After 25 years, one of Los Angeles’ most iconic comic book stores is shutting its doors for good. Meltdown Comics, a comic book store and event and performance venue, will shut down on April 1, the store announced Wednesday (March 21) in an open letter to Los Angeles.
“No business is easy, least of all one rooted in paper surrounded by brick and mortar, yet against all odds we survived just long enough to host, share, and celebrate some of the most creative and imaginative artists in the world,” owner and co-founder Gaston Dominguez-Letelier wrote in the letter. “It has been my personal privilege to welcome so many incredibly talented minds through our doors giving them and their work a home in this great city of ours.”
In addition to hosting book signings and author talks, Meltdown Comics’ event space, called the NerdMelt Showroom, hosted high-profile comedy performances. From 2010-2016, Comedy Central’s standup comedy series The Meltdown With Jonah and Kumail, hosted by Jonah Ray and Kumail Nanjiani, was filmed entirely within the venue and featured names including Mara Bamford, Jen Kirkman, Steve Agee and Todd Barry. Harmontown, a documentary released in 2014 starring Community writer Dan Harmon, originated as a weekly live show and podcast performed and recorded at Meltdown.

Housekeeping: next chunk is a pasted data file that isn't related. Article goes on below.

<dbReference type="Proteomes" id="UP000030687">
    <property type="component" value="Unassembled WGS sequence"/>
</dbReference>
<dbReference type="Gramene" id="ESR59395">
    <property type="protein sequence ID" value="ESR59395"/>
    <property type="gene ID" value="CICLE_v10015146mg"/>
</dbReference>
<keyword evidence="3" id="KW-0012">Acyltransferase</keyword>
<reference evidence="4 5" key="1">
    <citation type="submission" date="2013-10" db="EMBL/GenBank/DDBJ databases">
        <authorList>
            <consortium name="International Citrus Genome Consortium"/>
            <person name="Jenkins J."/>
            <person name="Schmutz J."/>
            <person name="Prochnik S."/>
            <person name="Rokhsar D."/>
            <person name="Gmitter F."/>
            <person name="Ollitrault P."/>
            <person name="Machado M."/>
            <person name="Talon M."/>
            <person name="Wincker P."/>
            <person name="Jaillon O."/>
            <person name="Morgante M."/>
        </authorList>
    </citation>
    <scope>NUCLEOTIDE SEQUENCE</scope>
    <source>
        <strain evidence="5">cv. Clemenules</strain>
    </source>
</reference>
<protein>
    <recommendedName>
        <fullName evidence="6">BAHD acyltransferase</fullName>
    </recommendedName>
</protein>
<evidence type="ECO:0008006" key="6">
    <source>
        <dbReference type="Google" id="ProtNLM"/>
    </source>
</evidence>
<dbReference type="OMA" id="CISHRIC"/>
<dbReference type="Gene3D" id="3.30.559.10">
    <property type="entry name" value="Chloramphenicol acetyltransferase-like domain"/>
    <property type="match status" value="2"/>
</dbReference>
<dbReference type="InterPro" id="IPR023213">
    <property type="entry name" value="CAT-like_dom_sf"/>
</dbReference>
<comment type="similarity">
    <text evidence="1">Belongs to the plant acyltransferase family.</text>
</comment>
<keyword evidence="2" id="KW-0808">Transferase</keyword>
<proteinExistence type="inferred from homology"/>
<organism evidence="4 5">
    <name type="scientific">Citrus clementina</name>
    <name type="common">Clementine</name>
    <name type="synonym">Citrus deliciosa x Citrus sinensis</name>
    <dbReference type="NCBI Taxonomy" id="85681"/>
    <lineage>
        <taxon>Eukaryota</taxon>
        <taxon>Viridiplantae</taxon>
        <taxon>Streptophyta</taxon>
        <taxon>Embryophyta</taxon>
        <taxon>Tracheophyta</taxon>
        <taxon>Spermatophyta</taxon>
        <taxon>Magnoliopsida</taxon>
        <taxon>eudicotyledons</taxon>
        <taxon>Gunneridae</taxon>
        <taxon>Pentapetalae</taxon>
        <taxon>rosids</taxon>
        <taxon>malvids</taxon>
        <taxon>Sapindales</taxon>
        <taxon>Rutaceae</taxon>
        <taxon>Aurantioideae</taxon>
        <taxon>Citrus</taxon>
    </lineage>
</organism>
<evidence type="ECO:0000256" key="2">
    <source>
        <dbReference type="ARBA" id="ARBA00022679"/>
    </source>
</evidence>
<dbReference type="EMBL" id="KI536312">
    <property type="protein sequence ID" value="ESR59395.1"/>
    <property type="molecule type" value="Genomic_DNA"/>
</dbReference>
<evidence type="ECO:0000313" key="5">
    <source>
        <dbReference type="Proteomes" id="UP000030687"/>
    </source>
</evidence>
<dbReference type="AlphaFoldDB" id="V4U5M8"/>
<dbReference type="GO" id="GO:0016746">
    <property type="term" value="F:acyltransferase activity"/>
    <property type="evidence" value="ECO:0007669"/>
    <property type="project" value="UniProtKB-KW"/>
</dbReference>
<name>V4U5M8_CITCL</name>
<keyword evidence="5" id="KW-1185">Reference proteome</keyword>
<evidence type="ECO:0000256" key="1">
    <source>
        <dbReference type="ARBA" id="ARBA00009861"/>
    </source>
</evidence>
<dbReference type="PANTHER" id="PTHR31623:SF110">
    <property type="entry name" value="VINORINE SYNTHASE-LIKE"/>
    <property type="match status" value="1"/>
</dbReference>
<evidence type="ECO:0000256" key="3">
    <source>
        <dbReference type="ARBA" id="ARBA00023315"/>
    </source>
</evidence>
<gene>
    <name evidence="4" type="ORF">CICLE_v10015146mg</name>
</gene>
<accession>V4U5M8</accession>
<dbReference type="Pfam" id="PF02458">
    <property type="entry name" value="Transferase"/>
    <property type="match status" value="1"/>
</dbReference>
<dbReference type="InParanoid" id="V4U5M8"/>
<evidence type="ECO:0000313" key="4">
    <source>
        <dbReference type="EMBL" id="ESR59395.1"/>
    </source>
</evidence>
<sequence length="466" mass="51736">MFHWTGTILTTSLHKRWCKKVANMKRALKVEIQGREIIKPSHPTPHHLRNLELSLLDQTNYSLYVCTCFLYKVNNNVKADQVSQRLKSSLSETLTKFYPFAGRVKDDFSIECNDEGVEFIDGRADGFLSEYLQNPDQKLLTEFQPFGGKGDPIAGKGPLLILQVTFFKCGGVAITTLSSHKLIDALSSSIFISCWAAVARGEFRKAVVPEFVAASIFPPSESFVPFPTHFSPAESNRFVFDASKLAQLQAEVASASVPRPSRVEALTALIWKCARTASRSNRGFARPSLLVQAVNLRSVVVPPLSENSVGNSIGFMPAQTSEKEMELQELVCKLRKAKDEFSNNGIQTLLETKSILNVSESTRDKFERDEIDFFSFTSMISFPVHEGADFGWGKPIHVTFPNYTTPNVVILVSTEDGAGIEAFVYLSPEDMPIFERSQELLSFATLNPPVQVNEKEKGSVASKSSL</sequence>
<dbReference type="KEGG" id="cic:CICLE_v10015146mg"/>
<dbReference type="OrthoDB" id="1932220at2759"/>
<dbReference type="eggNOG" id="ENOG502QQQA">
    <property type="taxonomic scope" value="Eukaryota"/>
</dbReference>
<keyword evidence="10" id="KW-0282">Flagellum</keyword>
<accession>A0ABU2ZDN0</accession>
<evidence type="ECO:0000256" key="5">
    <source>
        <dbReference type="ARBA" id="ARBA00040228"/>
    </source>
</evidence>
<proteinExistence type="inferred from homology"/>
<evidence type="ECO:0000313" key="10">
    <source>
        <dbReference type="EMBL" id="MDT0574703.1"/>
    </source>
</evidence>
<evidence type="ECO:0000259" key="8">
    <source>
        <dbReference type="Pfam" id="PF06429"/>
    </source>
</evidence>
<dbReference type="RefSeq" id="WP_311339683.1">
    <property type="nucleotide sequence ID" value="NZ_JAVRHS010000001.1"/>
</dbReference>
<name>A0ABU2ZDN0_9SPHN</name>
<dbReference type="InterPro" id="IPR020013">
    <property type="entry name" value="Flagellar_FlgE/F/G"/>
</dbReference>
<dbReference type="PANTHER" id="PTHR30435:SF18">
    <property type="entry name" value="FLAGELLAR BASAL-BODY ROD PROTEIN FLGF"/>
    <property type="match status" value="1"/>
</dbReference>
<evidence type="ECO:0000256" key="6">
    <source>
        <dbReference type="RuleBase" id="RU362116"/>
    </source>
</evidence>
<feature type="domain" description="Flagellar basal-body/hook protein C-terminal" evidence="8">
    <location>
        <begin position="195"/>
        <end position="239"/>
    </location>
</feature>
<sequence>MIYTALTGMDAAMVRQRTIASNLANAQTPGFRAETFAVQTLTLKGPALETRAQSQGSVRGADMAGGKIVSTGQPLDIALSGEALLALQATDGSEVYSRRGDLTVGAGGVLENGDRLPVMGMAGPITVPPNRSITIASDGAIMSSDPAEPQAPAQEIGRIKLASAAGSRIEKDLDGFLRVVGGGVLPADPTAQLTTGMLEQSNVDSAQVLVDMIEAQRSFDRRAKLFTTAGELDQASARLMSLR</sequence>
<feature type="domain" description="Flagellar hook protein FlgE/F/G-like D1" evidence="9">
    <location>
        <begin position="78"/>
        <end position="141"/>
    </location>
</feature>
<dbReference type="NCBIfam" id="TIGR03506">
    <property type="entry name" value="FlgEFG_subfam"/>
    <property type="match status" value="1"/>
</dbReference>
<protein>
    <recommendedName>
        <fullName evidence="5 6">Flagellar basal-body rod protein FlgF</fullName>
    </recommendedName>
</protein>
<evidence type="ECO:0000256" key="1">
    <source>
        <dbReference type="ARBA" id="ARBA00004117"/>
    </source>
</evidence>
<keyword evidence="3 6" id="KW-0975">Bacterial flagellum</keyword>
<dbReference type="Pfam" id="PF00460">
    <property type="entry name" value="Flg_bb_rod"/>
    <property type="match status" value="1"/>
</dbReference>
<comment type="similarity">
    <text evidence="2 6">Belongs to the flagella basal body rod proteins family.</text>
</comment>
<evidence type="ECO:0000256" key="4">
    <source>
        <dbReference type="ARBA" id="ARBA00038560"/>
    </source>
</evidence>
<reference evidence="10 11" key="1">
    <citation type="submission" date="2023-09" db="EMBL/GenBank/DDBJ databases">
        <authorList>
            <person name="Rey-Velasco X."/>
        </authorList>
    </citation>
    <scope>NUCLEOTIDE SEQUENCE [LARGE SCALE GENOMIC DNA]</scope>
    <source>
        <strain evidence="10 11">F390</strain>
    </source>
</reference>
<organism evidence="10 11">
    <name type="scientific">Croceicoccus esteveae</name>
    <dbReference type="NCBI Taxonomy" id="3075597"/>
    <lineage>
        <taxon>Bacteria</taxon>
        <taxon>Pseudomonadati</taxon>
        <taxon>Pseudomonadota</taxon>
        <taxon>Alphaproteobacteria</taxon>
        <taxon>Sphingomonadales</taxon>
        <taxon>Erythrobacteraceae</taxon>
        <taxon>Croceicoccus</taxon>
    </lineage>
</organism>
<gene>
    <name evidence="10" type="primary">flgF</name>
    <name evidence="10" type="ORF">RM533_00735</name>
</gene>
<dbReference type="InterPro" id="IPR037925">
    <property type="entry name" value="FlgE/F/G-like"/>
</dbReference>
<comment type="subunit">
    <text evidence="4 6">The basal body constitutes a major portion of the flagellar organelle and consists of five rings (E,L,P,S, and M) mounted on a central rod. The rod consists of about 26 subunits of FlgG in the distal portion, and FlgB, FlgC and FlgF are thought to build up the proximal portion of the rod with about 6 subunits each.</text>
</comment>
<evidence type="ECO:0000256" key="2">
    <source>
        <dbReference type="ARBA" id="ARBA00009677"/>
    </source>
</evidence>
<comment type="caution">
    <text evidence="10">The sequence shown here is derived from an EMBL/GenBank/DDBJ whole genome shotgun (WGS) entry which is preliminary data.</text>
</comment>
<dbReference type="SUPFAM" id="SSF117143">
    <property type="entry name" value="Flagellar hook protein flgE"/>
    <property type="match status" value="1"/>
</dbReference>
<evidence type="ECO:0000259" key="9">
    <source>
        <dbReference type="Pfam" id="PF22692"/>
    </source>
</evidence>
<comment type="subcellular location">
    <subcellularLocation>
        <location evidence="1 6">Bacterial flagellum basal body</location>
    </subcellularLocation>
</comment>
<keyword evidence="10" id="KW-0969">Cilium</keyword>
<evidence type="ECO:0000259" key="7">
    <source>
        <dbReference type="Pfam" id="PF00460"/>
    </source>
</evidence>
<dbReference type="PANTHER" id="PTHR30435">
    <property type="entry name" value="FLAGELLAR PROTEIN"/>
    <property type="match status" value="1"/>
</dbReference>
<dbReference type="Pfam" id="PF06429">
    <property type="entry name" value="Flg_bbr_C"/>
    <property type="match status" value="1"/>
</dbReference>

Podcasts including Mutant Season, Indoor Kids and Pete Holmes’ You Made It Weird were also recorded at the venue.
“And what a wonderfully surreal run it’s been,” Dominguez-Letelier added in his letter. “We’ve watched every fad, trend, and next big thing come and go while customers became celebrities, children blossomed to adults, geeks morphed into moguls, and fanboys scored Oscars.” At the end of his letter, Domingeuz-Letelier urged fans to keep buying, creating and supporting comics. “For one last time, #LetsgoMELTDOWN!” he wrote.
By Wednesday night Meltdown Comics’ website featured a black screen urging visitors to join the store’s email newsletter and see “what the next 25 years will bring.”
Read the full letter at Meltdown’s website.
This article originally appeared on THR.com.